The Vielle: a Short History

Only available on StudyMode
  • Download(s) : 145
  • Published : June 1, 2013
Open Document
Text Preview
History and Literature I
Vielle: A Short History
Bowed instruments have been around since the ninth century AD, according to Werner Bachmann, author of The Origins of Bowing. They originated in Central Asia, where they produced very fine hunting bows, which eventually developed into the first musical bows. In the tenth century, bowed instruments had traveled to the lands of the Islamic and Byzantine Empires. (Remnant, 1989) In the eleventh century, the vielle was depicted in Byzantine manuscripts. The instrument then traveled up through Italy, Spain and then up through France into England. It showed up in English art in a developed shape after the year 1200. (Remnant, 1989) Many things have changed about the vielle, but the basic concept has remained the same. From the bow to the shape of the body and also the way the bow was used, stringed instruments have come quite a long way since first being introduced. The vielle is a chordophone instrument, meaning that it is a musical instrument that has strings as the tone-producing elements. The strings are also the part which determines the pitch of the instrument. (Marcuse, 1975) It is one of many different stringed instruments that developed during this time. It was among of the first, however to use a bow. The vielle has many different names throughout the many books and documents that discuss it. According to Sibyl Marcuse, the word vielle is the French equivalent to the fiddle and is a shortened version vielle à roue. This term was used from around 1180 until the late fourteenth century when it was changed to viole. (Marcuse, 1975) The French vielle was an instrument that spanned across many places and was called something different in each place. The words vielle and fiddle can be used interchangeably. In Spain, it was called a Vihuela de Arco, in Germany it was a fiddle. In Old Nordic, it was a fiđlu, and in Anglo-Saxon it was fiđele; it was called a fele in Norwegian, vièle in Old French, and a viola in Italian. (Sachs, 1940) All these names were derived from the common Latin root fidicula. (Montagu, 1976) It is believed that the bow would have entered Western culture after an Islamic invasion. (Gammond, 1975) Bowed instruments, as mentioned, developed in Central Asia, near the River Oxus which marks the border between Uzbekistan and Turkmenistan. (Remnant, 1989) These would have been spike fiddles, which were common to that area. These types of fiddles have long necks which pierce the body of the instrument, rather than being made from one continuous piece. This spike goes all the way through the instrument and projects at the base. The spike fiddle is held vertically, the instrument resting on the player’s knee or on the floor. (Diagram Group, 1976) Most instruments were used for folk dances. The fiddle is no exception. Musicians used this and other instruments to accompany dancing and folk songs for entertainment. Traveling musicians, known as Troubadours, used early fiddles to go along with their singing and dancing. The music performed on these instruments was not written down and was played from memory. They were generally folk songs learned by rote and performed as such. (J. Peter Burkholder, 2010) Instrumental music was not performed in the church, as the church fathers thought only music with words could open the mind to Christian teachings. Therefore, instrumental music was condemned. People still used lyres to accompany hymns sung at home but never in church. Any references to instruments such as harps, trumpets, or other instruments within the bible itself were explained away as metaphors. (J. Peter Burkholder, 2010) In its original form, the vielle was spade-shaped, similar to fiddles still seen in modern day Turkmenistan and Mongolia. It seems the body was originally hollowed out from one piece of wood, and the neck and the head were likely two other separate pieces of wood. There are few if any actual instruments left from this...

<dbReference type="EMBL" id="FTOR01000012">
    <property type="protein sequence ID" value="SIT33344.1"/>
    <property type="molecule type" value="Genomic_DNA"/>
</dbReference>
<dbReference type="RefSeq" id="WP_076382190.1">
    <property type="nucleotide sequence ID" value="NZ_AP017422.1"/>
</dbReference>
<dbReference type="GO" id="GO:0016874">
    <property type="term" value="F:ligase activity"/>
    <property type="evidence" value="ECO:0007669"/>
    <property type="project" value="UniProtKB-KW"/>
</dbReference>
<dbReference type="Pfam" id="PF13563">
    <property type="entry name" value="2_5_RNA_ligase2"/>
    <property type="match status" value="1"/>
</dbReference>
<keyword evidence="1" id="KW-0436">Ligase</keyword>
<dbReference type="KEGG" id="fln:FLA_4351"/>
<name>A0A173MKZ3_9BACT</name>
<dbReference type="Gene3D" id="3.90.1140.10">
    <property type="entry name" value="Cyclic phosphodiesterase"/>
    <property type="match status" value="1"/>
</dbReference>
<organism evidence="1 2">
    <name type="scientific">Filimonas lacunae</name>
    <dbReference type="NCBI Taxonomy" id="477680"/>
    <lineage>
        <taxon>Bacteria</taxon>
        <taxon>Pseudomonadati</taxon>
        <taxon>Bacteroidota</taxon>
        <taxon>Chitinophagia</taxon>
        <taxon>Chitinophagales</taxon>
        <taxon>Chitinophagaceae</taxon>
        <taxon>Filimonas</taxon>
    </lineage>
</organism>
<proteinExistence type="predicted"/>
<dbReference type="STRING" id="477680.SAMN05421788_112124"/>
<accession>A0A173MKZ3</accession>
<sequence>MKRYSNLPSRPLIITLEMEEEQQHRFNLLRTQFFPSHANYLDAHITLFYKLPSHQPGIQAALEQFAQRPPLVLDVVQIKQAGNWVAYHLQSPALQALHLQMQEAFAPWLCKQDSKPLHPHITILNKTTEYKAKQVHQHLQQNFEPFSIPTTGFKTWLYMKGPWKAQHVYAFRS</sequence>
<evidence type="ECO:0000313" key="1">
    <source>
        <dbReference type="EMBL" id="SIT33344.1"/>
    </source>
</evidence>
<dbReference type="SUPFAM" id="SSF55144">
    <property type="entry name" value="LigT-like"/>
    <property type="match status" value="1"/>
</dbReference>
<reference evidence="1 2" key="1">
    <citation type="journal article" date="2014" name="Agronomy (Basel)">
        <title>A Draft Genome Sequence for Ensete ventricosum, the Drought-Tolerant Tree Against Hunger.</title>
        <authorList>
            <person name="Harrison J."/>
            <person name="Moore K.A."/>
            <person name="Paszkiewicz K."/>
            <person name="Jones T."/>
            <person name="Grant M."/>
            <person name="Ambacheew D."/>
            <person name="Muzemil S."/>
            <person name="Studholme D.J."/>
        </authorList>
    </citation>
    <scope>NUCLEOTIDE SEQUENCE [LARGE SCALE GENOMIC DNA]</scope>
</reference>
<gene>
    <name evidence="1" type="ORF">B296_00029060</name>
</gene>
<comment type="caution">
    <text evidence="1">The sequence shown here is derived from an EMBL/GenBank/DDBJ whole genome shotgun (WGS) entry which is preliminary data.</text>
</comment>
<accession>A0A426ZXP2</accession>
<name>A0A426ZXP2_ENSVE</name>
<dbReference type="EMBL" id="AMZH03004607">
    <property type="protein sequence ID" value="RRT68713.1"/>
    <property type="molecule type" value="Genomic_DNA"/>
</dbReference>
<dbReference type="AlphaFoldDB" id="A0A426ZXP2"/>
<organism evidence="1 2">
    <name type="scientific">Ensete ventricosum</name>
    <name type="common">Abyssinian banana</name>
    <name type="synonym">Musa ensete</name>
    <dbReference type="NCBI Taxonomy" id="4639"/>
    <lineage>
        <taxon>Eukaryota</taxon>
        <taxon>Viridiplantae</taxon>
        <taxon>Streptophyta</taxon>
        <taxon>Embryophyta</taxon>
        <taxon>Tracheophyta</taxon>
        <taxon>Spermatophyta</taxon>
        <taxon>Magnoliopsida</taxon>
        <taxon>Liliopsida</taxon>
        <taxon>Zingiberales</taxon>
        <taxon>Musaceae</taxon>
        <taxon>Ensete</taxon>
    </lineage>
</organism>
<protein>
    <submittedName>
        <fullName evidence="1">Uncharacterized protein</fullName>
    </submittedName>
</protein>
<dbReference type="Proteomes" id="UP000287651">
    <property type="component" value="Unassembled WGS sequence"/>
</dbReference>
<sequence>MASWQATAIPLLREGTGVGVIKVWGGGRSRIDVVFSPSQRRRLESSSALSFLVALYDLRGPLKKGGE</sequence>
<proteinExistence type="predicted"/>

tracking img